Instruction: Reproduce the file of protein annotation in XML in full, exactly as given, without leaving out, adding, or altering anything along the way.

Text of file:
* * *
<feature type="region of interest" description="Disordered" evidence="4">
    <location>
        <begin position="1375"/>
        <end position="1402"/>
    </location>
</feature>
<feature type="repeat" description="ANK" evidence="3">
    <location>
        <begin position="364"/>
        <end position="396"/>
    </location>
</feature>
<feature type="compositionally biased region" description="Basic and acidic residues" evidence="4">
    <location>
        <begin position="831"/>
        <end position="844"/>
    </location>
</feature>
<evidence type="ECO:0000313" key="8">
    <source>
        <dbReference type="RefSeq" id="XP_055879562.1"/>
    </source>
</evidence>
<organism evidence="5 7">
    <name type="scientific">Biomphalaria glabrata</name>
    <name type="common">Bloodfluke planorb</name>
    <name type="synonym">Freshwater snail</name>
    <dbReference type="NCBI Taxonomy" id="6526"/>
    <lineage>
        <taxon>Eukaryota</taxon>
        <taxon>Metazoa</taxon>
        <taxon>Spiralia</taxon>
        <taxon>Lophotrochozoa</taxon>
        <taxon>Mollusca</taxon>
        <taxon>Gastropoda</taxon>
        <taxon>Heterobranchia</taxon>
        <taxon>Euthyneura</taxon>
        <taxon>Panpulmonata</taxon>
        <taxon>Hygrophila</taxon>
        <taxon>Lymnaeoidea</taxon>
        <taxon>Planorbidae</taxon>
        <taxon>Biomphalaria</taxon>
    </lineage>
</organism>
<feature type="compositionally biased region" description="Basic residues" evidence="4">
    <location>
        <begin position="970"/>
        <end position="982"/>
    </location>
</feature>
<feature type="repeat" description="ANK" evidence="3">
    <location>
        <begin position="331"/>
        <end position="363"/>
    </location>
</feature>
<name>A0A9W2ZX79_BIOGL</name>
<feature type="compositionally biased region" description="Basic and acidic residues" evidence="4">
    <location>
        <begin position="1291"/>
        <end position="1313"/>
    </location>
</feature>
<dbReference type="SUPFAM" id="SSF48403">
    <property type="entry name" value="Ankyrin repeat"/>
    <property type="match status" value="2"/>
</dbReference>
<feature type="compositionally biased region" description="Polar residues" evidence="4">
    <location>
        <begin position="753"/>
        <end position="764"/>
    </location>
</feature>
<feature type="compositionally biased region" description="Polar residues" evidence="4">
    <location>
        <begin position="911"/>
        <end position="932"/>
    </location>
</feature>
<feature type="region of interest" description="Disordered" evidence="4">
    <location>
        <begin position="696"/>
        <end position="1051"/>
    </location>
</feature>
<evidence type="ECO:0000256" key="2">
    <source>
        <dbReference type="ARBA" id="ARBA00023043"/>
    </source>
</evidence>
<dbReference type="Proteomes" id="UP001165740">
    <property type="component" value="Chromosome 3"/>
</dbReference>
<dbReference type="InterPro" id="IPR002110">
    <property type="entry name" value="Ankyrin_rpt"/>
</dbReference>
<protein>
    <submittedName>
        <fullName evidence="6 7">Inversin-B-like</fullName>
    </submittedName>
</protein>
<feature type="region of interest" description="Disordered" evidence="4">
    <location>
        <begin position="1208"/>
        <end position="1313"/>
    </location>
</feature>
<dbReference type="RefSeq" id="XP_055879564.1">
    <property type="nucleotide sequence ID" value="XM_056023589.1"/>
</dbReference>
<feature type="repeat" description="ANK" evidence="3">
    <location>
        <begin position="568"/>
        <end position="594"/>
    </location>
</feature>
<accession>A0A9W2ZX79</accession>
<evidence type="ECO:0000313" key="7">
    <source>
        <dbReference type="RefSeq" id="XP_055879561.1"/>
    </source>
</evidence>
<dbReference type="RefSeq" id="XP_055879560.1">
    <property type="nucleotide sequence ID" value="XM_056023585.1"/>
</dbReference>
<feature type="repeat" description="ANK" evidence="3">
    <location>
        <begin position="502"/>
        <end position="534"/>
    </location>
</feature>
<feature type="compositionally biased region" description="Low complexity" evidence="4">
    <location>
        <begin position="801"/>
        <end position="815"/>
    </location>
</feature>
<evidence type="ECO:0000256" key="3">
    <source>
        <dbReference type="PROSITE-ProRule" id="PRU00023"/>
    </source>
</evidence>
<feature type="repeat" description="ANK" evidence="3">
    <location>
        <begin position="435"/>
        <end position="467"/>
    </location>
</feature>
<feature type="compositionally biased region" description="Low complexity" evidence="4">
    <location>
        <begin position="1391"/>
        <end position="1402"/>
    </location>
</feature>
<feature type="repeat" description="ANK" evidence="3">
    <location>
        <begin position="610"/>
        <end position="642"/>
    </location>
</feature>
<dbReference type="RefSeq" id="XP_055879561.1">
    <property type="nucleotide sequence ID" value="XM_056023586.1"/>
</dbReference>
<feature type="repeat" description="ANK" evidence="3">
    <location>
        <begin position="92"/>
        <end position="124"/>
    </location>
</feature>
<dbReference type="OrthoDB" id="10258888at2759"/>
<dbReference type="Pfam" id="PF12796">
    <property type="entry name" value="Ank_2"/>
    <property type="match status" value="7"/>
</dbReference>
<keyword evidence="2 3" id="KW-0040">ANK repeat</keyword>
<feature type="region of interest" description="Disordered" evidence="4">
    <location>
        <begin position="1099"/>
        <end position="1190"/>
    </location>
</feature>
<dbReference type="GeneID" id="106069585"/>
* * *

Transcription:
<feature type="region of interest" description="Disordered" evidence="4">
    <location>
        <begin position="1375"/>
        <end position="1402"/>
    </location>
</feature>
<feature type="repeat" description="ANK" evidence="3">
    <location>
        <begin position="364"/>
        <end position="396"/>
    </location>
</feature>
<feature type="compositionally biased region" description="Basic and acidic residues" evidence="4">
    <location>
        <begin position="831"/>
        <end position="844"/>
    </location>
</feature>
<evidence type="ECO:0000313" key="8">
    <source>
        <dbReference type="RefSeq" id="XP_055879562.1"/>
    </source>
</evidence>
<organism evidence="5 7">
    <name type="scientific">Biomphalaria glabrata</name>
    <name type="common">Bloodfluke planorb</name>
    <name type="synonym">Freshwater snail</name>
    <dbReference type="NCBI Taxonomy" id="6526"/>
    <lineage>
        <taxon>Eukaryota</taxon>
        <taxon>Metazoa</taxon>
        <taxon>Spiralia</taxon>
        <taxon>Lophotrochozoa</taxon>
        <taxon>Mollusca</taxon>
        <taxon>Gastropoda</taxon>
        <taxon>Heterobranchia</taxon>
        <taxon>Euthyneura</taxon>
        <taxon>Panpulmonata</taxon>
        <taxon>Hygrophila</taxon>
        <taxon>Lymnaeoidea</taxon>
        <taxon>Planorbidae</taxon>
        <taxon>Biomphalaria</taxon>
    </lineage>
</organism>
<feature type="compositionally biased region" description="Basic residues" evidence="4">
    <location>
        <begin position="970"/>
        <end position="982"/>
    </location>
</feature>
<feature type="repeat" description="ANK" evidence="3">
    <location>
        <begin position="331"/>
        <end position="363"/>
    </location>
</feature>
<name>A0A9W2ZX79_BIOGL</name>
<feature type="compositionally biased region" description="Basic and acidic residues" evidence="4">
    <location>
        <begin position="1291"/>
        <end position="1313"/>
    </location>
</feature>
<dbReference type="SUPFAM" id="SSF48403">
    <property type="entry name" value="Ankyrin repeat"/>
    <property type="match status" value="2"/>
</dbReference>
<feature type="compositionally biased region" description="Polar residues" evidence="4">
    <location>
        <begin position="753"/>
        <end position="764"/>
    </location>
</feature>
<feature type="compositionally biased region" description="Polar residues" evidence="4">
    <location>
        <begin position="911"/>
        <end position="932"/>
    </location>
</feature>
<feature type="region of interest" description="Disordered" evidence="4">
    <location>
        <begin position="696"/>
        <end position="1051"/>
    </location>
</feature>
<evidence type="ECO:0000256" key="2">
    <source>
        <dbReference type="ARBA" id="ARBA00023043"/>
    </source>
</evidence>
<dbReference type="Proteomes" id="UP001165740">
    <property type="component" value="Chromosome 3"/>
</dbReference>
<dbReference type="InterPro" id="IPR002110">
    <property type="entry name" value="Ankyrin_rpt"/>
</dbReference>
<protein>
    <submittedName>
        <fullName evidence="6 7">Inversin-B-like</fullName>
    </submittedName>
</protein>
<feature type="region of interest" description="Disordered" evidence="4">
    <location>
        <begin position="1208"/>
        <end position="1313"/>
    </location>
</feature>
<dbReference type="RefSeq" id="XP_055879564.1">
    <property type="nucleotide sequence ID" value="XM_056023589.1"/>
</dbReference>
<feature type="repeat" description="ANK" evidence="3">
    <location>
        <begin position="568"/>
        <end position="594"/>
    </location>
</feature>
<accession>A0A9W2ZX79</accession>
<evidence type="ECO:0000313" key="7">
    <source>
        <dbReference type="RefSeq" id="XP_055879561.1"/>
    </source>
</evidence>
<dbReference type="RefSeq" id="XP_055879560.1">
    <property type="nucleotide sequence ID" value="XM_056023585.1"/>
</dbReference>
<feature type="repeat" description="ANK" evidence="3">
    <location>
        <begin position="502"/>
        <end position="534"/>
    </location>
</feature>
<feature type="compositionally biased region" description="Low complexity" evidence="4">
    <location>
        <begin position="801"/>
        <end position="815"/>
    </location>
</feature>
<evidence type="ECO:0000256" key="3">
    <source>
        <dbReference type="PROSITE-ProRule" id="PRU00023"/>
    </source>
</evidence>
<feature type="repeat" description="ANK" evidence="3">
    <location>
        <begin position="435"/>
        <end position="467"/>
    </location>
</feature>
<feature type="compositionally biased region" description="Low complexity" evidence="4">
    <location>
        <begin position="1391"/>
        <end position="1402"/>
    </location>
</feature>
<feature type="repeat" description="ANK" evidence="3">
    <location>
        <begin position="610"/>
        <end position="642"/>
    </location>
</feature>
<dbReference type="RefSeq" id="XP_055879561.1">
    <property type="nucleotide sequence ID" value="XM_056023586.1"/>
</dbReference>
<feature type="repeat" description="ANK" evidence="3">
    <location>
        <begin position="92"/>
        <end position="124"/>
    </location>
</feature>
<dbReference type="OrthoDB" id="10258888at2759"/>
<dbReference type="Pfam" id="PF12796">
    <property type="entry name" value="Ank_2"/>
    <property type="match status" value="7"/>
</dbReference>
<keyword evidence="2 3" id="KW-0040">ANK repeat</keyword>
<feature type="region of interest" description="Disordered" evidence="4">
    <location>
        <begin position="1099"/>
        <end position="1190"/>
    </location>
</feature>
<dbReference type="GeneID" id="106069585"/>